20

To me the "cd ../code" is a noop. I'm very interested into hearing why it isn't. Because files and directories are fundamentally filesystem inodes, not names -- this is perhaps an implementation detail specific to the filesystem type, but it is true for all the ext systems, so I'll stick to it here. When a new directory code is created, it is ...


19

Note that the recently (June 2013) released gzip-1.6 "accepts the --keep (-k) option, for consistency with tools like xz, lzip and bzip2. With this option, gzip no longer removes named input files when compressing or decompressing". Excerpt from the man page: -k --keep Keep (don't delete) input files during compression or decompression. So, ...


17

In general this should be fine to do it this way. When you click the "X" to close the terminal window, that is sending a "signal" from your desktop (GNOME, KDE, etc.) to the terminal application, telling it to shut itself down. Since you're running MATLAB in this shell it's considered a child process to the terminal application. So part of the ...


17

If you have bash 2.04 or above with the /dev/tcp pseudo-device enabled, you can download a file from bash itself. Paste the following code directly into a bash shell (you don't need to save the code into a file for executing): function __wget() { : ${DEBUG:=0} local URL=$1 local tag="Connection: close" local mark=0 if [ -z "${URL}" ]; ...


17

There are 3 methods that I'm aware of: pwdx $ pwdx <PID> lsof $ lsof -p <PID> | grep cwd /proc $ readlink -e /proc/<PID>/cwd Examples Say we have this process. $ pgrep nautilus 12136 Then if we use pwdx: $ pwdx 12136 12136: /home/saml Or you can use lsof: $ lsof -p 12136 | grep cwd nautilus 12136 saml cwd DIR ...


17

Yes, there is a big difference. && is short-circuiting, so the subsequent command would be executed only if the previous one returned with an exit code of 0. Quoting from the manual: expression1 && expression2 True if both expression1 and expression2 are true. On the other hand, a script containing expression1 expression2 would ...


16

The convention is that everything that starts with a - is an option. This collides with filenames that start with -. To work around this most commands recognize -- as an end-of-options sentinel. Everything after the -- will not be recognized as options, instead will be taken literally as filenames. For example cat -- --1 or rm -rf -- --1 Another ...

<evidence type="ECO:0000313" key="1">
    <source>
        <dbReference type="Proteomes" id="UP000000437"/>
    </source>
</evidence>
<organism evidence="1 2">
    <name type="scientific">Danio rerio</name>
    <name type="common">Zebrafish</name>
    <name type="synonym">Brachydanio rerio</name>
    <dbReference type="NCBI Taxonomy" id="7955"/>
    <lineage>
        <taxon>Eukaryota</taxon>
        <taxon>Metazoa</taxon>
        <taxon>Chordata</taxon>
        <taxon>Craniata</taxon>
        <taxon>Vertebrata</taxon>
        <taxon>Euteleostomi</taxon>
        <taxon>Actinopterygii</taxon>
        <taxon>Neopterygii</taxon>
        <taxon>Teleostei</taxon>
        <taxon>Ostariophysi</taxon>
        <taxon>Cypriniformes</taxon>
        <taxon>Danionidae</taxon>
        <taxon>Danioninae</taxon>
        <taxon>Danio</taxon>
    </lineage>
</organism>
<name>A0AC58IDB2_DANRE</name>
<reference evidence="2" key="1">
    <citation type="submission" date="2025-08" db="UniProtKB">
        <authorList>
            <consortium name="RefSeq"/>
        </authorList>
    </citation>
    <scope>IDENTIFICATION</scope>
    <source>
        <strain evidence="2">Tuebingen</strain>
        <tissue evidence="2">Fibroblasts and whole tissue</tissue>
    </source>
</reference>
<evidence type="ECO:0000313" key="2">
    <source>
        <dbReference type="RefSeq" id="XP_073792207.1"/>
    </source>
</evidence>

15

Passwords on the command line are just a bad idea all the way around. In addition to the methods discussed in the other answers: /proc process list (ps) user's history file User commands can show up in these locations as well: audit logs /var/log/* In addition user's commands can also show up when users login between systems, so in general it's a bad ...


15

The good old perl rename: rename 's/(\d+)(\.jpg)/($1-1).$2/e' * [Remarks] Image numbers should be greater than 0. In case images are greater than 9 and have not leading 0s, use $(ls -v1 *) to avoid clobbering. Proposed by @arielf and noticed by @Graeme. When in doubt use also -v for verbose and -n for no-action.


14

There are many ways to go about this. Method #1 - ps You can use the ps command to find the process ID for this process and then use the PID to kill the process. Example $ ps -eaf | grep [w]get saml 1713 1709 0 Dec10 pts/0 00:00:00 wget ... $ kill 1713 Method #2 - pgrep You can also find the process ID using pgrep. Example $ pgrep wget ...


13

I assume that you have the process ID in pid. Most methods on most systems will require that the shell you're doing this from is running as the same user as the target process (or root). On Linux and Solaris and perhaps some other System V unices: cd /proc/$pid/cwd && pwd On Linux (except embedded systems where readlink is not available) but not ...


13

Your shell doesn't every time do a cd to the path that it was in during the last command, before executing the next command. You deleted the current directory and created a directory with the same name, which is not the same directory, just something with the same name/path. File browsers like Nautilus and Windows Explorer normally "go up" the directory ...


12

The window title in a terminal is set by control characters embedded in the output of whatever is running in the terminal. ssh is oblivious to this as it merely passes whatever characters are generated on the remote end back to the client's stdout. Usually most UNIX/Linux systems which "set the window title" do this by embedding the control characters in the ...


12

delete 100 lines forward from (including) the current one repeat dd (delete current line) 100 times: 100dd delete from current line to 99 lines forward d99j delete 100 lines backwards from (including) the current one d99k delete lines in a specific range by line number :1,100d delete lines in a range beginning with the current line :.,.+99d ...